Spontaneous Speech vs. Morphology
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This paper compares the use of two children's spontaneous speech with the results of a test of morphology in three areas of morphemes: plural, past, and third-person singular inflection. The paper finds that both children are conforming to their developmental stage by primarily making use of words which refer to the here and now, by using overextension with several of their expression and using plural, past tense, and third-person singular inflection, although not consistently. The paper notes that both children display more knowledge of language structure in their sample speech than in the morphology test.
From the Paper:"Emily's score was very low, at 4. Matthew, who is just six months older, achieved a score that is twice as high. Reasons for the difference can include parental influence, along with the children's individual differences. There are certain points of interest in the speech sample of each child that correspond to and illuminate the results of the test. Above all, the differences between the test results and the sample speech reveal that the test lacks a context for the child.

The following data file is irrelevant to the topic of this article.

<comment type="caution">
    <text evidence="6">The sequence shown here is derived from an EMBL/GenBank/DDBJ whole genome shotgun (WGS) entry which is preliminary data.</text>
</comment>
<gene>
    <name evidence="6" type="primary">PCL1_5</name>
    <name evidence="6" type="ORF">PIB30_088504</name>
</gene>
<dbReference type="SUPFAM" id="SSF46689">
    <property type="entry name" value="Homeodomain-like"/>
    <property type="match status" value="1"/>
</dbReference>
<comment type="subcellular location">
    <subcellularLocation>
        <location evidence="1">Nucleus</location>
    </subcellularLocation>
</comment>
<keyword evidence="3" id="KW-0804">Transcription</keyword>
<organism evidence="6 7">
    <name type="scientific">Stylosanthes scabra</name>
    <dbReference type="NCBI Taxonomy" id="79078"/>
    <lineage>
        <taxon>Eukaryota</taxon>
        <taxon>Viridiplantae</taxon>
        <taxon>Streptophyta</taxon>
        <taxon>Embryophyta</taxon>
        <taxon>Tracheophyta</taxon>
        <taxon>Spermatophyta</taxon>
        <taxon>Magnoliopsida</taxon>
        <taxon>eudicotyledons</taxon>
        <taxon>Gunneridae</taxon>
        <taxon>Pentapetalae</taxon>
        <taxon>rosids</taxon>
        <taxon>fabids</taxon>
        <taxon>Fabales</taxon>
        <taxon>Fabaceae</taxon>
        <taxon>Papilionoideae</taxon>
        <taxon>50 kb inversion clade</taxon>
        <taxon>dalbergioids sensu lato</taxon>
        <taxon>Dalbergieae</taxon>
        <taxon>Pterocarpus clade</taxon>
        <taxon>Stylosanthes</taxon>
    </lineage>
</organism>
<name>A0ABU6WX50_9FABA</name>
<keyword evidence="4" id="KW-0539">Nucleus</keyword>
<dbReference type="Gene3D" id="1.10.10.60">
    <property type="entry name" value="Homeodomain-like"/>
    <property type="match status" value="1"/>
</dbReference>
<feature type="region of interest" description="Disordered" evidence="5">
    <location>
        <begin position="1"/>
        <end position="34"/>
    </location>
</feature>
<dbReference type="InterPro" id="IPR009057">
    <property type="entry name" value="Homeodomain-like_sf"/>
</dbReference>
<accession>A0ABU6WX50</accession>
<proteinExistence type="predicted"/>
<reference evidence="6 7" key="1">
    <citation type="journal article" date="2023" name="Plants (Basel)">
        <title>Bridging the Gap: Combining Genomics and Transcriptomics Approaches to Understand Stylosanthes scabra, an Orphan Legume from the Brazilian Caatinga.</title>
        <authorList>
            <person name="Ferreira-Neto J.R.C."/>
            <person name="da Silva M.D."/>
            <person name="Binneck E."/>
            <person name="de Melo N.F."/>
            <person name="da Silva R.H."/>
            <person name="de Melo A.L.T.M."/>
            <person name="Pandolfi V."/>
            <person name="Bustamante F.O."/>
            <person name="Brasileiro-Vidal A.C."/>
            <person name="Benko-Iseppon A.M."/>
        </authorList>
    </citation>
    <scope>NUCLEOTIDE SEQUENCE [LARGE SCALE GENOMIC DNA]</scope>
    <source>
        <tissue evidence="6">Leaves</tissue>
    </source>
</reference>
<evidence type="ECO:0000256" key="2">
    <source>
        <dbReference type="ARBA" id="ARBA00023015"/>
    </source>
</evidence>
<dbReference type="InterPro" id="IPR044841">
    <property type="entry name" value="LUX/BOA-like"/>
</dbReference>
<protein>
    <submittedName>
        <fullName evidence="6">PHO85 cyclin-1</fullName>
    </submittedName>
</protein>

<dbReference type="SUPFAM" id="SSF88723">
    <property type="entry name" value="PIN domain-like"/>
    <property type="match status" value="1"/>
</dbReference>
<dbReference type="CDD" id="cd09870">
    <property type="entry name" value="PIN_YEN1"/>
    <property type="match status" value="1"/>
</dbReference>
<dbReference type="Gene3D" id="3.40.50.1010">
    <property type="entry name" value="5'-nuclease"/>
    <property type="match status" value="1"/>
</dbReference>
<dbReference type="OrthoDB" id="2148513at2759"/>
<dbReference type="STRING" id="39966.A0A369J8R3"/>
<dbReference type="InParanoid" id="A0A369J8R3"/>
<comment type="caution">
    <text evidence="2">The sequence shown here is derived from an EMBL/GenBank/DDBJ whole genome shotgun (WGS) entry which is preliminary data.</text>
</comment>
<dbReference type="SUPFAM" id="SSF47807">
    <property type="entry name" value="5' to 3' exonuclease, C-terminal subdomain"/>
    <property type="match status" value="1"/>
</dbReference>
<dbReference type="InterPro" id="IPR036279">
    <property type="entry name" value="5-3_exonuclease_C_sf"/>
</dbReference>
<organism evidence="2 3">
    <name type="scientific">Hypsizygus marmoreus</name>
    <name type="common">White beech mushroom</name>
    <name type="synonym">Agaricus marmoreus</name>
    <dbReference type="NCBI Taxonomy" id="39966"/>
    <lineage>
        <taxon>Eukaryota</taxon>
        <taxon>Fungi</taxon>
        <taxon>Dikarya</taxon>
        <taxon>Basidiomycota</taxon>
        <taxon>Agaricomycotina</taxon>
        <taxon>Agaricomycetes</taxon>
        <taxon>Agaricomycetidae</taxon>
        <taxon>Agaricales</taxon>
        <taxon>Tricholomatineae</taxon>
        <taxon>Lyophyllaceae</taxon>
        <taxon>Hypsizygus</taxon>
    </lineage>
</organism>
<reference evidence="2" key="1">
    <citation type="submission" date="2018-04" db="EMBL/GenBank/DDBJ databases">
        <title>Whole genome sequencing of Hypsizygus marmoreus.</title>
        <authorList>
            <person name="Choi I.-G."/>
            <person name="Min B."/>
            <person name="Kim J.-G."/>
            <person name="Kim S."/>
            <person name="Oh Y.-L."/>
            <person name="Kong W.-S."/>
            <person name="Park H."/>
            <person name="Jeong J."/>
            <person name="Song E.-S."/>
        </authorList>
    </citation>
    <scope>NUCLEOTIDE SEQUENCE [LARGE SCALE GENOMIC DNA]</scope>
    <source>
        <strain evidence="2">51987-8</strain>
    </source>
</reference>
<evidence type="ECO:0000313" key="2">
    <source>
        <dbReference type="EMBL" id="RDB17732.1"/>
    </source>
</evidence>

"When Emily uses the past tense, she does so in way that is common for her age group. The word 'broked' instead of 'broken' is not unusual for the three-year-old. Emily appears to be aware of the rules of grammar, and her mistakes with the past tense seem to be examples of what happens with overextension or overregularization. She uses the construction "I was playing" correctly, but then improperly says "it falled"."
Cite this Analytical Essay:
Spontaneous Speech vs. Morphology (2003, September 23) Retrieved May 07, 2021, from https://www.academon.com/analytical-essay/spontaneous-speech-vs-morphology-35172/
"Spontaneous Speech vs. Morphology" 23 September 2003. Web. 07 May. 2021. <https://www.academon.com/analytical-essay/spontaneous-speech-vs-morphology-35172/>